P – Cp + Sw = I + (G – T) + (X – M)
Note that (P – Cp) is that part of profit not consumed, i.e. capitalist saving out of profit. So the left-hand side of the identity is capitalist saving out of profit plus worker saving out of wages. In other words, private saving, S. So we have:
S = I + (G – T) + (X – M) => I = S + BS + KAS
However, from Kalecki’s analysis, the appropriate interpretation of causation differs from the neoclassical one. Autonomous private investment I will (along with government expenditure and export demand) create new income, which will at the same time create private saving, tax revenue and imports.
Keynes makes a similar argument. In accordance with the marginal propensity to consume, some of the new income created by the injections will go toward further consumption as part of a multiplier process. The sum of leakages (S + T + M) will equal the sum of injections (I + G + X) at every stage of this multiplier process. Production will keep expanding until the sum of leakages (equal to injections) reaches a proportion of income that is consistent with the propensities to tax, save and import.
The analyses of Kalecki and Keynes suggest that it does not make sense to interpret private saving or a budget surplus as encouraging private investment. Provided there is excess capacity, an increase in private investment will add to income and create an equivalent amount of leakage from the circular flow of income. Similarly, inside capacity limits, government deficits will not crowd out private investment. Rather than depleting a finite pool of saving, deficit expenditure will add to income, saving and other leakages.
Implications of Kaleckian and Keynesian Analyses
Importantly, the macroeconomic explanations of Kalecki and Keynes suggest that the reconciliation of desired leakages and injections occurs independently of wages, prices and interest rates. In a two-sector closed economy without government, this work also showed more specifically that the reconciliation of saving and investment behavior has nothing to do with interest rates (see Thinking in a Macro Way). Instead, autonomous changes in investment create equivalent changes in saving, with the subsequent multiplier effects adjusting income until this higher level of saving is made consistent with saving desires of households. A similar argument concerning injections and leakages in general applies to an open economy.
It might still be wondered whether interest rates might not play the equilibrating role traditionally supposed by neoclassicals in situations where there is a change in saving behavior (such as a change in the marginal propensity to save). Consider a spontaneous attempt by households to lift their level of saving. The insights of Kalecki and Keynes indicate that the initial impact of this will be a reduction in consumption demand. This will result in a build up of unsold inventories. Firms will tend to cut back production and employment in response. This behavioral response will result in a decline in income, largely defeating the private-sector attempt to increase private saving. In the simplest two-sector model, private saving will end up being a higher proportion of a lower income, with overall saving left unchanged. In these circumstances there will be little impetus for firms to increase investment when unsold inventories are building up as a result of weak demand. There is already excess capacity without firms adding even more through additional investment. The much likelier outcome is simply that the attempt to increase private saving will be thwarted by negative income adjustments.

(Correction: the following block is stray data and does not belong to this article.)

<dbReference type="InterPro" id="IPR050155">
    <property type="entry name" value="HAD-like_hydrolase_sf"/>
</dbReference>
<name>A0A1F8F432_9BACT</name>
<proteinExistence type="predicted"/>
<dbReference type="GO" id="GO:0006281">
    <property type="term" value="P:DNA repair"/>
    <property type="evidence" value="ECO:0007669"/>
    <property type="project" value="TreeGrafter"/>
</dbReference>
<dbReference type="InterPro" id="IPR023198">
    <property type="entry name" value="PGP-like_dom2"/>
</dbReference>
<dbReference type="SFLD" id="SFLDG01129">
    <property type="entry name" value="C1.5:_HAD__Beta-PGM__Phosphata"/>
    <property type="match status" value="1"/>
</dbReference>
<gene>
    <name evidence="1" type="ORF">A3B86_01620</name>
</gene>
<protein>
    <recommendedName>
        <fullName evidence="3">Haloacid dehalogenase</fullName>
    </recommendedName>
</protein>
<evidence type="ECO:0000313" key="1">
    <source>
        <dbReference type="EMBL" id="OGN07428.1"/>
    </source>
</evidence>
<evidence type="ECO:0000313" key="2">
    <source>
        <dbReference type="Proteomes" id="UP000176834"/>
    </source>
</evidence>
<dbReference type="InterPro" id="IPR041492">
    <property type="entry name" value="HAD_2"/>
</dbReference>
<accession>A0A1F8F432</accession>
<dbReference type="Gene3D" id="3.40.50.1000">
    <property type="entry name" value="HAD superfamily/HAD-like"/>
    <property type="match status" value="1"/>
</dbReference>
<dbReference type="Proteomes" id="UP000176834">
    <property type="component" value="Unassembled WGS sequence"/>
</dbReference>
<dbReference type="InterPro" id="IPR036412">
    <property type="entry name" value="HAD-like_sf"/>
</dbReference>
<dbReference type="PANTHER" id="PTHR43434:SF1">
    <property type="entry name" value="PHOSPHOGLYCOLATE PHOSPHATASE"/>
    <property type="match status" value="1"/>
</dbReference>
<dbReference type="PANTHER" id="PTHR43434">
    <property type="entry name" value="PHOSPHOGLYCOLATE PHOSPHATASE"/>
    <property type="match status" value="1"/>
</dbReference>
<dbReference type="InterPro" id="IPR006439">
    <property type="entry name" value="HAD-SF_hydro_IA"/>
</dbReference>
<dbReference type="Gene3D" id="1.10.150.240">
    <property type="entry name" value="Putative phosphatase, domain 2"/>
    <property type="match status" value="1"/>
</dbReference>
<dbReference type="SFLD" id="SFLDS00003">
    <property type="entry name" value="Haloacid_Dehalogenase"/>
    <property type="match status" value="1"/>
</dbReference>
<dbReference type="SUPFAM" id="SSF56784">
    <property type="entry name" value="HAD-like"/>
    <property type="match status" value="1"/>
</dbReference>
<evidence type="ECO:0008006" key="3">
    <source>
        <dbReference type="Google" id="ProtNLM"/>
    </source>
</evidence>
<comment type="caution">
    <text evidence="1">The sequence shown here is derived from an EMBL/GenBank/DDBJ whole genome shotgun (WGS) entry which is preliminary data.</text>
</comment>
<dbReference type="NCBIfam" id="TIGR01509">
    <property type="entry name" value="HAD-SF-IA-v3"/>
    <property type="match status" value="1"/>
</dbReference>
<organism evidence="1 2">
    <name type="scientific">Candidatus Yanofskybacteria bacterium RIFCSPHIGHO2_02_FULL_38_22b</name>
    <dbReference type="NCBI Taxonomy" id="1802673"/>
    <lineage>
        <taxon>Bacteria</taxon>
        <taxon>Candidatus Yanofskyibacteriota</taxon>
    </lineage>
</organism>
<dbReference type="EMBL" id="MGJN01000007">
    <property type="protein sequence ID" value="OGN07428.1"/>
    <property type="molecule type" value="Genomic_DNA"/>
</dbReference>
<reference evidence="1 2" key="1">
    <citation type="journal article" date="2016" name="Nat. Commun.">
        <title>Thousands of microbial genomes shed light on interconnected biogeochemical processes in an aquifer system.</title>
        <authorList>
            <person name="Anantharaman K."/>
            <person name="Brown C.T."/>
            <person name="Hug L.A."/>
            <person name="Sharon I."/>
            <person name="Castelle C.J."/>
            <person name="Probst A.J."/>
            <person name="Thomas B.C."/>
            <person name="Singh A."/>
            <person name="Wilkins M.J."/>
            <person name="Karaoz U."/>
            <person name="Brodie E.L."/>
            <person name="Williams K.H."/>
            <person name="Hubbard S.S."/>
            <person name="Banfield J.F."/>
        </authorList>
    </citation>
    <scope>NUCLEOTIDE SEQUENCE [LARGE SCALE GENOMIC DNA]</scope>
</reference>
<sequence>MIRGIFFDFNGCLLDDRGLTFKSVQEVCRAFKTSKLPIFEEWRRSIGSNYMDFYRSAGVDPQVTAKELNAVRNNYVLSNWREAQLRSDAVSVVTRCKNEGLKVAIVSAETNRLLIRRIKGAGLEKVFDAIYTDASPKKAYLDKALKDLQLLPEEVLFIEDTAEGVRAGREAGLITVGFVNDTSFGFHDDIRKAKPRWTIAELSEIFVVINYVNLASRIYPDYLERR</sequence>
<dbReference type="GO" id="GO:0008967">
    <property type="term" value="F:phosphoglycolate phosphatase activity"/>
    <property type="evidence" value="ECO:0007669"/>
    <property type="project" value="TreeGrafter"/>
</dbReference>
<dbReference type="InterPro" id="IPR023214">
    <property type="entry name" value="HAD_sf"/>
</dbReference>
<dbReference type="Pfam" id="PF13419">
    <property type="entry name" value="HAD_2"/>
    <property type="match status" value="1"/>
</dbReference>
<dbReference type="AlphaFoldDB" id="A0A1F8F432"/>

Even though it is likely that the central bank will lower nominal interest rates and so reduce the nominal cost of borrowing, expected revenues are also likely to fall due to the weak demand. On top of that, deflationary pressures and expectations of deflation may prevent the nominal interest-rate reduction from translating into lower real interest rates. So there is no guarantee that real interest rates will fall, even if such a real reduction in rates could be relied upon to induce an increase in private investment to match the higher intended private saving. In neoclassical terms, there could be real interest-rate “stickiness”.
Cambridge Capital Controversy
But the problem with neoclassical causation goes deeper than this. Neoclassicals traditionally argued that provided real interest rates did adjust, this would ensure private investment moved to the level sufficient to absorb full-employment saving. Once full employment was established, it would then be impossible for investment to be increased without a corresponding reduction in consumption to allow for extra saving to make room for the investment. In the long run, it was claimed, the real rate of interest would at last come to the fore to equilibrate investment and saving, even though it was conceded that income adjustments played the role identified by Kalecki and Keynes in the short run. Although the initial impact of increased private saving might be a reduction in output and income, the neoclassicals argued that eventually real interest rates would restore full employment at a higher level of saving and investment.